Findings from a new poll suggest Obama’s re-election campaign is on the rocks. A McClatchy-Marist poll shows support for the president is steadily declining and even Sarah Palin is gaining ground on Obama in the 2012 race.
Despite the fact that Palin has yet to formally announce her bid for presidency, she trails Obama by only 5 percentage points, 44 to his 49. This is a significant gain as earlier this year she trailed in support by more than 20 points. The key difference is that Palin now seems to be leading Obama among independent voters, a swing-voting bloc, according to the national survey conducted by the Marist College Institute for Public Opinion.
The poll shows the president’s approval rating at 39 percent among registered voters nationally, an all-time low for Obama. For the first time a majority (52 percent) of voters disapprove of the job he is doing in office, and 9 percent are unsure. Among independent voters, 53 percent said they definitely plan to vote against Obama.
Earlier last week, James Carville gave a word of advice to Obama’s campaign after two upset elections in New York turned out to be a victory for the GOP. In his one-word comment, Carville advised the president to “panic.”
The poll seems to echo that advice, as now the majority of voters think Obama won’t win re-election. Among registered voters, 52 percent think he’ll lose to the Republican contender, no matter who ends up winning the nomination. Even among Democrats, 31 percent think the Republican nominee will win.
The poll reveals what many GOP contenders have been saying recently: Obama has lost ground with middle-class America.
“[The results] speak to Obama’s decline among independents generally, and how the middle is not his right now,” Lee Miringoff, director of the Marist College Institute for Public Opinion, told the Miami Herald. Marist College was contacted for comment but did not reply before publication.
“This will require him to find ways to either win back the middle or energize his base in ways that [haven’t] happened so far.”
Texas Gov. Rick Perry is the main contender in the poll. He is shown as the solid frontrunner, supported by 87 percent of Republicans. Obama still has a slight lead over Perry; 50 percent of voters support Obama while 41percent are for Perry. But many pundits think that will shift once the GOP nominee is finalized.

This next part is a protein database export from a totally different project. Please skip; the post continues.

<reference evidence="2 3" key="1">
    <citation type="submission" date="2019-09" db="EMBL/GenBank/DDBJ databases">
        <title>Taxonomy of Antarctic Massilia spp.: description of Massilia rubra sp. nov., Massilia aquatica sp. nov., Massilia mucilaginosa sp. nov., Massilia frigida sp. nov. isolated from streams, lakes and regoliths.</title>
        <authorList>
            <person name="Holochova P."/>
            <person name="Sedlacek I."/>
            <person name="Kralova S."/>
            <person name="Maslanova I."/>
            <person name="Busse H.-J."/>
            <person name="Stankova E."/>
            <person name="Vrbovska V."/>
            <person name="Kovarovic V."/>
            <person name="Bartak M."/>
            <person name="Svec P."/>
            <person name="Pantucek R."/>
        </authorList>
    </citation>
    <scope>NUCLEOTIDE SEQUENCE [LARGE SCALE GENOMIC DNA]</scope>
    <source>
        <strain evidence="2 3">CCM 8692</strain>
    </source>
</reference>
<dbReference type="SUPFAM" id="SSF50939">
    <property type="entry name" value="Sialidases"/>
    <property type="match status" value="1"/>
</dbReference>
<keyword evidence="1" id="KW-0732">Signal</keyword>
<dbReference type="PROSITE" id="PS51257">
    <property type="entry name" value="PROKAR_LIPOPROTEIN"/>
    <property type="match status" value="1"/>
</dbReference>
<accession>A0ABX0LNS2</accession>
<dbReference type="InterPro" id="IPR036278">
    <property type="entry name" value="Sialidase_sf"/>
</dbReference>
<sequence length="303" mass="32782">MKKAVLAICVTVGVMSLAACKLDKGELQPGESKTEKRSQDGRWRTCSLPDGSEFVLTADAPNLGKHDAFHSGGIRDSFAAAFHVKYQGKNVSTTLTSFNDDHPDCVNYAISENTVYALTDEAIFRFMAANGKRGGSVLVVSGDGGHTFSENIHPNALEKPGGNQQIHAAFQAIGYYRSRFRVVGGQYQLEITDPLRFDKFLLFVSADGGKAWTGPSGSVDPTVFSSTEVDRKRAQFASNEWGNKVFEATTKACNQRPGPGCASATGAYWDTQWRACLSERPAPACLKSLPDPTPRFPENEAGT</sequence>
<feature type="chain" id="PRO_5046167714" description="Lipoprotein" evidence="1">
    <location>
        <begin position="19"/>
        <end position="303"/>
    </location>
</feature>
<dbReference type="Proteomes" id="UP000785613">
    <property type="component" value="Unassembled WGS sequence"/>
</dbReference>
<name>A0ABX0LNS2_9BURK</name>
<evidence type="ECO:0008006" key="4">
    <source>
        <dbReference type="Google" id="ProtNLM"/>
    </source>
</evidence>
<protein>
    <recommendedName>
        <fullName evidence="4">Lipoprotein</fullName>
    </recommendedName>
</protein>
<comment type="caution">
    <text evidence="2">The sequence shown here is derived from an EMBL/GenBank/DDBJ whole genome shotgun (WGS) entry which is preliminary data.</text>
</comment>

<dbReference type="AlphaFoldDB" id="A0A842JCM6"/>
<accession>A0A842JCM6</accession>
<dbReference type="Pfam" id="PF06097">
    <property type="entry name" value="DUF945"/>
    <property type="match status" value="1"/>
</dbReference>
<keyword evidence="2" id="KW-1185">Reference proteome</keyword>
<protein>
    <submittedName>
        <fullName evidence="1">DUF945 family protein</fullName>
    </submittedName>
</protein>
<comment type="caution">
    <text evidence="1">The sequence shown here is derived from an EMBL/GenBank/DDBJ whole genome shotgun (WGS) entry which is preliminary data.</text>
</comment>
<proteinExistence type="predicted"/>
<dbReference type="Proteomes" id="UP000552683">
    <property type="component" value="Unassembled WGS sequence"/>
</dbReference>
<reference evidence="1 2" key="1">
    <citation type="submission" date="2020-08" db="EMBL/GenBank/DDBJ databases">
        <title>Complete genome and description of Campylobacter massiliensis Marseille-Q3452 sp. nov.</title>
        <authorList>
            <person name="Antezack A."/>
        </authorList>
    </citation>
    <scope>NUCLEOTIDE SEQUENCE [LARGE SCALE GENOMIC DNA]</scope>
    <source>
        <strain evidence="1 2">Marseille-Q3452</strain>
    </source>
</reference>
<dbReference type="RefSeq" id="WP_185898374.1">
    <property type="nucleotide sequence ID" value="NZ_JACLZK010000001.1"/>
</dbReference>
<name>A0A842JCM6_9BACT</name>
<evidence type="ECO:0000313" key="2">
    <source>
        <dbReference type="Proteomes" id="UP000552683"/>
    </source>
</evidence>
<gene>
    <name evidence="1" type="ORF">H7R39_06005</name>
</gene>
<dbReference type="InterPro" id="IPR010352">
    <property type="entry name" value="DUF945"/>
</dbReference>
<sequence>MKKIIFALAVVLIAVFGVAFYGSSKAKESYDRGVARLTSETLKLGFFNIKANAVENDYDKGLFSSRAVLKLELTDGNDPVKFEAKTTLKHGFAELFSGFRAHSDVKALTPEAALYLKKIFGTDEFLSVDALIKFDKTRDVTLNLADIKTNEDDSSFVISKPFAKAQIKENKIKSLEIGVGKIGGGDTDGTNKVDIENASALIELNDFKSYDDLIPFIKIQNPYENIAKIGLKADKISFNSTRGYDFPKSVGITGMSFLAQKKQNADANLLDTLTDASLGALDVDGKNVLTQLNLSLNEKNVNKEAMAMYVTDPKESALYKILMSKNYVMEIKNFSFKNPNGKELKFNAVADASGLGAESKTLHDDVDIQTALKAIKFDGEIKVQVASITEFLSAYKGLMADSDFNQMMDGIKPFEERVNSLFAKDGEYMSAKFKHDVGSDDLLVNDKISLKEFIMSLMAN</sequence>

Following Perry’s lead, results show that among Republican voters, Romney has only 22 percent support and Bachmann lags behind with just 12 percent.
“[Obama’s] saving grace right now has to do with fact that the GOP field has not yet demonstrated the appeal to capitalize on his weaknesses,” said Miringoff, according to the Herald.
Obama is nearly tied with Romney, according to the poll. Forty-six percent of voters said they are behind Obama, and 44 percent said they are for Romney. When matched up against Perry, the disparity is larger as he leads by 50 percent to Perry’s 41 percent.
Rudy Giuliani, like Sarah Palin, was shown to be popular with the voters despite not having formally entered the race. The poll results showed that if either were to enter the race they would have at least as much support as Romney or Bachmann. Despite this, most Republicans have expressed that they do not want Giuliani or Palin to enter the race.
Palin, who entered the spotlight in 2008 as McCain’s running mate, has had a polarized relationship with the mainstream media. Due to her characterization of being a “far right crazy” she has had a tough time selling her ideas to the mainstream press. However, the poll reveals that her words resonate with a large percentage of middle-class Americans.
Even The New York Times is beginning to catch on, commenting that Palin is “saying things that liberals might like, if not for Ms. Palin’s having said them.”
The survey was conducted by phone interviews on Sept. 13 and 14. A total of 1,042 adults were polled, with a margin of error of plus or minus 3 percentage points.